“WHAT COULD POSSIBLY BE GIVEN?”: TOWARDS AN EXPLORATION OF KENOSIS AS FORGIVENESS—CONTINUING THE CONVERSATION BETWEEN COAKLEY, HAMPSON, AND PAPANIKOLAOU

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Abstract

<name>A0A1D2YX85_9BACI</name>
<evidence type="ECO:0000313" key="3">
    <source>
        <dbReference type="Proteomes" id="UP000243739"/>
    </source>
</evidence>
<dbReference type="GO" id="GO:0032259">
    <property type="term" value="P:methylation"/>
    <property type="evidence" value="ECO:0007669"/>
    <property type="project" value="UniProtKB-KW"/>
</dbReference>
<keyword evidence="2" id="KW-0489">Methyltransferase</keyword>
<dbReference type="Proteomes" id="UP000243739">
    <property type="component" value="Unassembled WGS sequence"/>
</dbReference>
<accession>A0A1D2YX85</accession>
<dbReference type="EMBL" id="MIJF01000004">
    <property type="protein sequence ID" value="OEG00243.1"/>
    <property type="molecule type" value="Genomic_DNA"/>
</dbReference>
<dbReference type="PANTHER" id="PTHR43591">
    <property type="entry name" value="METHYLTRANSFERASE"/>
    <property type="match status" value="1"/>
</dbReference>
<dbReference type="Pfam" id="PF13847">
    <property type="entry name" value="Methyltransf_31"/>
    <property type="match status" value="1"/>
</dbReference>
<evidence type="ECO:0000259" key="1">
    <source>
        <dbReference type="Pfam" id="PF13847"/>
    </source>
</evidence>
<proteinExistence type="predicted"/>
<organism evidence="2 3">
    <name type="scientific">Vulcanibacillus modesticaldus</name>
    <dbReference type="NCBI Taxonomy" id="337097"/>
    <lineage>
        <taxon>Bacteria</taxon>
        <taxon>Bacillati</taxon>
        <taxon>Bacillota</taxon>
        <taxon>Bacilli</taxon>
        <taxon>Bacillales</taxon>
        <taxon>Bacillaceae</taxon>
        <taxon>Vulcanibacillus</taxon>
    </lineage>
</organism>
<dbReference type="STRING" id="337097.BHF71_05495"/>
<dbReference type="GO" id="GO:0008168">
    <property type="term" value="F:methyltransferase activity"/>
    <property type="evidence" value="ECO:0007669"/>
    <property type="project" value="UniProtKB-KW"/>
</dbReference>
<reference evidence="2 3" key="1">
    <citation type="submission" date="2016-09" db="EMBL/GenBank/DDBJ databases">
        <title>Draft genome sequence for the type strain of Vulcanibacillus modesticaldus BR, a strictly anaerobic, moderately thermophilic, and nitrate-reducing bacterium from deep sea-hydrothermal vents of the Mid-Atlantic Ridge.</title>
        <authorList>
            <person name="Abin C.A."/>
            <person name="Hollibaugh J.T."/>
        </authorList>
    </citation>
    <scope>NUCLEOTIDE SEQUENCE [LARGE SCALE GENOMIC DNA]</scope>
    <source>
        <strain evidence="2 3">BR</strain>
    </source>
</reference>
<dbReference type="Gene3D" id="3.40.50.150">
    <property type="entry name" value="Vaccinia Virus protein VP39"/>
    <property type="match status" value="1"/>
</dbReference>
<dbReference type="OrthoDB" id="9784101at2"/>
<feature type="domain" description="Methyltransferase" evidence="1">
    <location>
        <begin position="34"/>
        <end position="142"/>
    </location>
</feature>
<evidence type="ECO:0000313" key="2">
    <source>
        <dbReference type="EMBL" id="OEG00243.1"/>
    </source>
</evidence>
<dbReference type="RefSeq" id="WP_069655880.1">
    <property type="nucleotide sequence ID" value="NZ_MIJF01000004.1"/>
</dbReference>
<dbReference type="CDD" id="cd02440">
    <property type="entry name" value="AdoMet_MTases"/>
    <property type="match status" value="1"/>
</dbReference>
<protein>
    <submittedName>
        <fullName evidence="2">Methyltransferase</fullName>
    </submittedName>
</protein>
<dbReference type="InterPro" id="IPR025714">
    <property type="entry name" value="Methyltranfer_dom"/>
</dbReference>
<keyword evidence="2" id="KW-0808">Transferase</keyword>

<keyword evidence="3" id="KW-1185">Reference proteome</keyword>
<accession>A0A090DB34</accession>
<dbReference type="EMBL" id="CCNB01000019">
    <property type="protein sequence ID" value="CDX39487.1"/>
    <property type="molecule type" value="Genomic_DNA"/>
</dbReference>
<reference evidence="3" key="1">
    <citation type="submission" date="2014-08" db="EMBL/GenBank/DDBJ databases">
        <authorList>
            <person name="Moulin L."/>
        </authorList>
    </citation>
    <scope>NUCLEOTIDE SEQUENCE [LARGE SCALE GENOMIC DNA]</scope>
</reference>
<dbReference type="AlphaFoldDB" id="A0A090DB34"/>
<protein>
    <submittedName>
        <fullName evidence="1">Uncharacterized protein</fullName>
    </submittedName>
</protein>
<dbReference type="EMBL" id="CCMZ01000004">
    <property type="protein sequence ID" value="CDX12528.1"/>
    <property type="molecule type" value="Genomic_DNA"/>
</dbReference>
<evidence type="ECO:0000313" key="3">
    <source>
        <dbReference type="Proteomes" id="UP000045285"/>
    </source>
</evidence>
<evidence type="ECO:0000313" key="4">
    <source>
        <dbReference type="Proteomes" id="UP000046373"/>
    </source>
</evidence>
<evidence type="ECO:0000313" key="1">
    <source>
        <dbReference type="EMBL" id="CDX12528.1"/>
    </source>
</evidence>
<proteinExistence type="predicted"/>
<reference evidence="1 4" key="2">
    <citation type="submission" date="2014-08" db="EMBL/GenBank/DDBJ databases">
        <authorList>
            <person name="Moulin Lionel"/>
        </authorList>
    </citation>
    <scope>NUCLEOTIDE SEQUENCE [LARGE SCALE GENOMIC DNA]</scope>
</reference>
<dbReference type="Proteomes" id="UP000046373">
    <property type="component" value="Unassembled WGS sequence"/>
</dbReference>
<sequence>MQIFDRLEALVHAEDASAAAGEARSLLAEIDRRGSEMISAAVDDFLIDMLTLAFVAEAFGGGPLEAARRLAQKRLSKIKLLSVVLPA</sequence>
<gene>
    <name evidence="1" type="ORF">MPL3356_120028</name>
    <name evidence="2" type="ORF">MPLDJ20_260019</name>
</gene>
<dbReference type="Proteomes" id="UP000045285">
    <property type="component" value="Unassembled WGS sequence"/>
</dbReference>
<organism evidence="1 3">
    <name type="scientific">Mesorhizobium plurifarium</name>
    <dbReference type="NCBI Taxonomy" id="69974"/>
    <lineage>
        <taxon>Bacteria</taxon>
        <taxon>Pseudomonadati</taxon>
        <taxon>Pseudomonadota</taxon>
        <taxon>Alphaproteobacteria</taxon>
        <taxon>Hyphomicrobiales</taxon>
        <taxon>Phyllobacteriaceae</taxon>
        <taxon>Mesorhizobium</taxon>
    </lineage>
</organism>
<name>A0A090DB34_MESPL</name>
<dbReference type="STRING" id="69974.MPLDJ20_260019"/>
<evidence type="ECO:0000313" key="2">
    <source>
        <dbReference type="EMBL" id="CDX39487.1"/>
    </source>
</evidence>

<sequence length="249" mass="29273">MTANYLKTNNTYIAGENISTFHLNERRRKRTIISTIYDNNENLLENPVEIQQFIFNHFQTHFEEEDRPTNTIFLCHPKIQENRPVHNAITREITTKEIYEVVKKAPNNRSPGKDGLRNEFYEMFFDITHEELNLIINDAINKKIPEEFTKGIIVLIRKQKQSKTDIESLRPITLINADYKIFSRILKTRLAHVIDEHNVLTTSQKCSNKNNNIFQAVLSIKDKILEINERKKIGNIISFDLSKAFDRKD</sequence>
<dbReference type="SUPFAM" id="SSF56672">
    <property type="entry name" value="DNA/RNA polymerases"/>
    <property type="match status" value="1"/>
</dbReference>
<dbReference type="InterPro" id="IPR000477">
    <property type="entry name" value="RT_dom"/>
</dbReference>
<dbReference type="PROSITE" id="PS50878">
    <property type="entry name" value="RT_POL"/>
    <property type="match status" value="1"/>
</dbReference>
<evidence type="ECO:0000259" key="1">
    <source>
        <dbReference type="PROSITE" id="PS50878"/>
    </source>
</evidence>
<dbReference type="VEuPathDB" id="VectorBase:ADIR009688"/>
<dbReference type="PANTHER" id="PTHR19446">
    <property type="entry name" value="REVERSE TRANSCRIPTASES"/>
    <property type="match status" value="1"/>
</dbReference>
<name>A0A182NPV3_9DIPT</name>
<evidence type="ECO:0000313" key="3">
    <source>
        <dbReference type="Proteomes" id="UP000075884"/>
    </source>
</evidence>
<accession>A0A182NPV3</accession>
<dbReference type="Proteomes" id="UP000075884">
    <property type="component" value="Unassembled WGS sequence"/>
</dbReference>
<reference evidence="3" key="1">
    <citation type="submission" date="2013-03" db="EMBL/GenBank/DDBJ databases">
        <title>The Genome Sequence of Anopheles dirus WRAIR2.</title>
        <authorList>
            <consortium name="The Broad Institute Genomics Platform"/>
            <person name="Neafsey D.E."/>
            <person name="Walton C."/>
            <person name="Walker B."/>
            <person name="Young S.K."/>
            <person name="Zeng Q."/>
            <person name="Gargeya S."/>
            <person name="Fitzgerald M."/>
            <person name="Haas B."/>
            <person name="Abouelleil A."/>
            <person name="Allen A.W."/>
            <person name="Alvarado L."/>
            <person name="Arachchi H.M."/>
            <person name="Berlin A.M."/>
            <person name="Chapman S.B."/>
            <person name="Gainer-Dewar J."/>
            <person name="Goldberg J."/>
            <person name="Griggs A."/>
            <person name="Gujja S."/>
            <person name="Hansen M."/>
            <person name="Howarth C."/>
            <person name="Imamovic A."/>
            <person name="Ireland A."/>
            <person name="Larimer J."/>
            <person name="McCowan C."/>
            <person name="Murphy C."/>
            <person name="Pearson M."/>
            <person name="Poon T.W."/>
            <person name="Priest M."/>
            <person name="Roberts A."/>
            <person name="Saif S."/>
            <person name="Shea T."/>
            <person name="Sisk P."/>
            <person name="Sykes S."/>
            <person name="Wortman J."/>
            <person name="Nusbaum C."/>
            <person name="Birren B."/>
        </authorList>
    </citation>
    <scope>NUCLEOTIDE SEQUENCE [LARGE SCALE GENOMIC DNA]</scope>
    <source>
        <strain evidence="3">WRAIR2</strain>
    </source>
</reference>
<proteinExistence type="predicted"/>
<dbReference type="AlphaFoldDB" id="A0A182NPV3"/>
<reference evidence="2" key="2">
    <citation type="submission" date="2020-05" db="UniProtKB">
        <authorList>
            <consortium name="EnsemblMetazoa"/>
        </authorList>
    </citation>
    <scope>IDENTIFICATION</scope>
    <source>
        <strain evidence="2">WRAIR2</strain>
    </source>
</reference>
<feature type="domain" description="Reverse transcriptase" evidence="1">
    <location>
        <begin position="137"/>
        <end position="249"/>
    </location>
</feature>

This article engages the conversation between Sarah Coakley, Daphne Hampson, and Aristotle Papanikolaou (Modern Theology, Vol. 19 no. 1, January 2003) on the appropriateness of kenosis as a theological trope for women and deeply oppressed and vulnerable others. It affirms Coakley's and Papanikolaou's stance, which maintains that kenosis is a necessary or at least distinctively valuable category in Christian theology for understanding the transformation and redemption of all persons. The paper expands on Papanikolaou's analysis of the kenosis involved in the healing and recovery of personhood, arguing that the “emptying of fear” reaches the fullness of self-giving love in the scandalous act of forgiveness.

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